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Interview with Avery Dennison

Ahead of the upcoming Sustainability in Packaging Asia conference, we caught up with Anil Sharma, Vice President / General Manager, Label and Graphic Materials, Asia Pacific of Avery Dennison, who shared his perspective on the future of packaging.


Q. Sustainability has become an increasingly important topic in the packaging industry in recent years. In light of the COVID pandemic there has been some discussion about a loss of momentum on sustainability as governments, companies and consumers priorities public health and financial security. What are the biggest sustainability issues for the packaging industry to address today and going forward? 

End of Life, especially for plastic packaging remains a high priority for the packaging industry to address. The pandemic has resulted in an increase of plastic both to improve hygiene and product preservation but also in use in the medical sector for essential items like gloves, masks and medical equipment. 

It is critical that this surge in plastic usage doesn’t lead to an increase in plastic in landfill or worse, leakage into the environment and the ocean. Therefore we need to continue to prioritise better end of life options for plastics. 

This can present an opportunity as the value for recycled plastic content is increasing and demand from both brands and consumers for more sustainable plastic options is growing. More focus on collection, sorting and recyclability of plastic products will create opportunities to achieve our collective sustainability goals as an industry. 


Q. Where do you see future opportunities for the industry and how has Avery Dennison been planning for and responding to these opportunities?

The prioritization of sorting, collection and recyclability referenced above creates opportunities for smarter packaging solutions and we see opportunity at the intersection of intelligent labeling and recycling.  There have been significant advances in Intelligent labeling innovation, from watermarks to RFID and we’re driving a lot of that.  Innovation in this area is very powerful because it achieves two important goals: Intelligent labeling not only allows for an enhanced customer experience but can solve a lot of the automated sorting problems at recycling facilities.

Additionally, Intelligent labeling could enable the tracking of sources of recycled content, from use to use.  We are exploring the value of an intelligent label from beginning to end of life and back to the beginning again. There is strong and growing brand owner interest in solutions that enable them to provide more visibility and tracking across their supply chains.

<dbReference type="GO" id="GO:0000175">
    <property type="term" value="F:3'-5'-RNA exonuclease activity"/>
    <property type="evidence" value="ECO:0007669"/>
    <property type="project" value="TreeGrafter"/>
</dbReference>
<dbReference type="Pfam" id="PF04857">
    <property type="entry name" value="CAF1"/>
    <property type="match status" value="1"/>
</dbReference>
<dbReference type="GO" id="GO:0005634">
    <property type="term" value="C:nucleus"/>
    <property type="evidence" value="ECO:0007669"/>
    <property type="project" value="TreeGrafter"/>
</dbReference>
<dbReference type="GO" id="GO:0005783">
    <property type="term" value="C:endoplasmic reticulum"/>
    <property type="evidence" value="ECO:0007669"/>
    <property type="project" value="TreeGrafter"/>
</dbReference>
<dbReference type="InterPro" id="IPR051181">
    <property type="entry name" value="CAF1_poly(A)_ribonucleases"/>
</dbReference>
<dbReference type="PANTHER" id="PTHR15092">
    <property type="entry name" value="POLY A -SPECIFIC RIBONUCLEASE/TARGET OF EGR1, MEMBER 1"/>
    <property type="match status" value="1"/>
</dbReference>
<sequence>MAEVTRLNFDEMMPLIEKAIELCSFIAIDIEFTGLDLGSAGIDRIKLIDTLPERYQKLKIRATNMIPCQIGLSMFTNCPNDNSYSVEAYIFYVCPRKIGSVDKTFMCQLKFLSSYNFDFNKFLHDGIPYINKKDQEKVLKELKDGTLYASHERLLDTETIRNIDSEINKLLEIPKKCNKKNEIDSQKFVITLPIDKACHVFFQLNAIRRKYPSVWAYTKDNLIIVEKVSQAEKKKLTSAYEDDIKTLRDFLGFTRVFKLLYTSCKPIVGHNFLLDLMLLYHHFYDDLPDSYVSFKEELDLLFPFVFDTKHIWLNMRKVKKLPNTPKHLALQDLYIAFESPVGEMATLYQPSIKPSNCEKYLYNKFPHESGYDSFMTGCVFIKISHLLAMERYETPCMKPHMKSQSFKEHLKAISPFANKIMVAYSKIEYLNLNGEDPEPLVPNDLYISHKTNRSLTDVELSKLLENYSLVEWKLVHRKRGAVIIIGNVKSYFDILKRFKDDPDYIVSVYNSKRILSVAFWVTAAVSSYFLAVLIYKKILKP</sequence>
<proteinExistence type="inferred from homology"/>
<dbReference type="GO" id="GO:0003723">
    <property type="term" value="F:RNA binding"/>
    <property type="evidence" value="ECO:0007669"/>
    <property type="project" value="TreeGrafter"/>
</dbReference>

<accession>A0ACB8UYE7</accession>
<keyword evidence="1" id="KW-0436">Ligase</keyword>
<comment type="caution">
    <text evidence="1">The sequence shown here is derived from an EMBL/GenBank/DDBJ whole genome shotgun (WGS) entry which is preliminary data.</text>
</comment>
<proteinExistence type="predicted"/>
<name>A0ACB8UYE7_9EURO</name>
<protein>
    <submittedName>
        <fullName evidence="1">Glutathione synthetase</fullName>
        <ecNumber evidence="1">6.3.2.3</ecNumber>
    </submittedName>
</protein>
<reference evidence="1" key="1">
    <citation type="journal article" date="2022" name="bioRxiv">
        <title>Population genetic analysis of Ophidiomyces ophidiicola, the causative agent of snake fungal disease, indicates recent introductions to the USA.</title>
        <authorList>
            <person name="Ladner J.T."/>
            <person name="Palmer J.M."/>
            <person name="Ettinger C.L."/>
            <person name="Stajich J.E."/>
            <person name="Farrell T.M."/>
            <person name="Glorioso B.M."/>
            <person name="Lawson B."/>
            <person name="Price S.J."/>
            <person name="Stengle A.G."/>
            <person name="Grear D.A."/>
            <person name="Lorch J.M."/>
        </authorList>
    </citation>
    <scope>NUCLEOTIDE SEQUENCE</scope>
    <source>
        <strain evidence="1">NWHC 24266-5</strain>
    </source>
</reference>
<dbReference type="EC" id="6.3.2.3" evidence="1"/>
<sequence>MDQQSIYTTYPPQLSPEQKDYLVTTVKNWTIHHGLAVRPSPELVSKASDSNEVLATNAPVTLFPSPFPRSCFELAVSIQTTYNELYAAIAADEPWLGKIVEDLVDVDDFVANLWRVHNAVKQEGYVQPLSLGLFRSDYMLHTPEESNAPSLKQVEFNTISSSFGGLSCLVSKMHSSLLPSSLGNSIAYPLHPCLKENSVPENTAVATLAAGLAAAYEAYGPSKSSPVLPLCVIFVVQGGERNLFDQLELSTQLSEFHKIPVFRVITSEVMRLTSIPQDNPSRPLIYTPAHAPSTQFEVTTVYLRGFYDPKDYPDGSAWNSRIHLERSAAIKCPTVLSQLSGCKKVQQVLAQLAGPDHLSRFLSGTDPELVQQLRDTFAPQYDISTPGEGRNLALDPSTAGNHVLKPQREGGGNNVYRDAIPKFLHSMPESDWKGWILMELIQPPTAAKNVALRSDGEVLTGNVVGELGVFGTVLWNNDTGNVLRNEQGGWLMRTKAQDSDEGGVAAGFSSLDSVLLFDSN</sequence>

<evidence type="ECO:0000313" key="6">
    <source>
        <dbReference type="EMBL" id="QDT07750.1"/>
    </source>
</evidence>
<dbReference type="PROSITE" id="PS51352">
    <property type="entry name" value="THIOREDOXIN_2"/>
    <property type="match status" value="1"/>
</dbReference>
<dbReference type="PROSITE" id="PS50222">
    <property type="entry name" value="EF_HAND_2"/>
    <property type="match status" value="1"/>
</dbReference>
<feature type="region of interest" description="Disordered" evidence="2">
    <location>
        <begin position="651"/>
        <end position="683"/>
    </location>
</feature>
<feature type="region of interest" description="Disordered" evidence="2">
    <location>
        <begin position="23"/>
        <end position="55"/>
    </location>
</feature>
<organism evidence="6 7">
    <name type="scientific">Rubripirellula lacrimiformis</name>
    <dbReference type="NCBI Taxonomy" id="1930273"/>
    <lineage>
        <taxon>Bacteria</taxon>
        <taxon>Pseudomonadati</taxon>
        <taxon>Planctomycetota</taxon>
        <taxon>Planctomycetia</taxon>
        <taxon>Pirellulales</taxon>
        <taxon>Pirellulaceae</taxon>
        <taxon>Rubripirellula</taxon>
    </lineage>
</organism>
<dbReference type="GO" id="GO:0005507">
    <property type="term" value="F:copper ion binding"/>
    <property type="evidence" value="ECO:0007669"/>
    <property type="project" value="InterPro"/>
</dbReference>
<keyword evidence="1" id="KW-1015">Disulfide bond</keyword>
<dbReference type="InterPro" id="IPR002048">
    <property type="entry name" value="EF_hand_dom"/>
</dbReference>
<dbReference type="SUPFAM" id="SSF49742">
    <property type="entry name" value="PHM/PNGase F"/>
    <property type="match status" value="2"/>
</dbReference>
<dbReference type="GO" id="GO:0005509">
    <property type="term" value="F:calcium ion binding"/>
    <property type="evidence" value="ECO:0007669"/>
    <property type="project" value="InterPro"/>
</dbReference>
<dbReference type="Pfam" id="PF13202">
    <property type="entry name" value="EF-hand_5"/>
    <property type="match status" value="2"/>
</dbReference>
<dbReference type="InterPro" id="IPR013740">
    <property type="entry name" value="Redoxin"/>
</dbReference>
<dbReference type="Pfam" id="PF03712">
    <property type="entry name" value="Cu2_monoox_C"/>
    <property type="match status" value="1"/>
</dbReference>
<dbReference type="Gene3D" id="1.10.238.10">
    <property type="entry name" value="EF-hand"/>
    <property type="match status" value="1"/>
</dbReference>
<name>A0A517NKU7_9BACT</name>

Q. As you continue to look to the future, where else do you see new opportunities for the packaging industry and can you share more about Avery Dennison’s efforts to capitalize on these opportunities?

It can be challenging to distill these trends and focus on where we can make an impact but two common themes are emerging:   1 - Authenticity and 2 - Need for a smarter way to recycle.  Packaging enables both of these.

We’re seeing a lot of emphasis and attention from brands and retailers on finding smarter and more effective ways of building intelligence and sustainability into their supply chains. This can encompass anything from consumer demands for plant based meats and more sustainable packaging to the business needs of the brands as corporate citizens trying to ensure security, reliability and efficiency in their supply chains.  I think intelligent labelling can really help as these trends converge:

Imagine if there is a romaine lettuce recall sourced to one farm.  Through smart labeling, we could trace the lettuce from that farm, harvested in the time period of concern.  Our current system now has consumers throwing away all lettuce regardless of when and where it came from.  In a world of scarcity of supply of food, intelligent labeling can play a huge role in eliminating waste.


Q. One of the goals of the forthcoming Sustainability in Packaging Asia conference is to help companies and individuals share best practice. Do you have any advice for packaging professionals starting new sustainability initiatives?

Sustainability is definitely a journey.  We started ours nearly 10 years ago and in that time we have made significant progress and also seen the industry change and evolve significantly. There are a very wide range of challenges and it requires a diverse group of multi level stakeholders within the organization. It needs to cover a wide range of initiatives from sourcing products and evaluating the suppliers you do business with to collaboration with competitors and within the value chain to create something better for industry AND the environment.  

Evaluating activities through the lens of environmental and social awareness will not only make your company better but will change you as a business leader.  It is about finding the combination of passion and building a better business model.

Lastly, find what drives your organization.  And don’t forget to build the bigger business case, one of social responsibility and the value that comes from your employees knowing they work for a company that’s focused on more than just this month’s sales.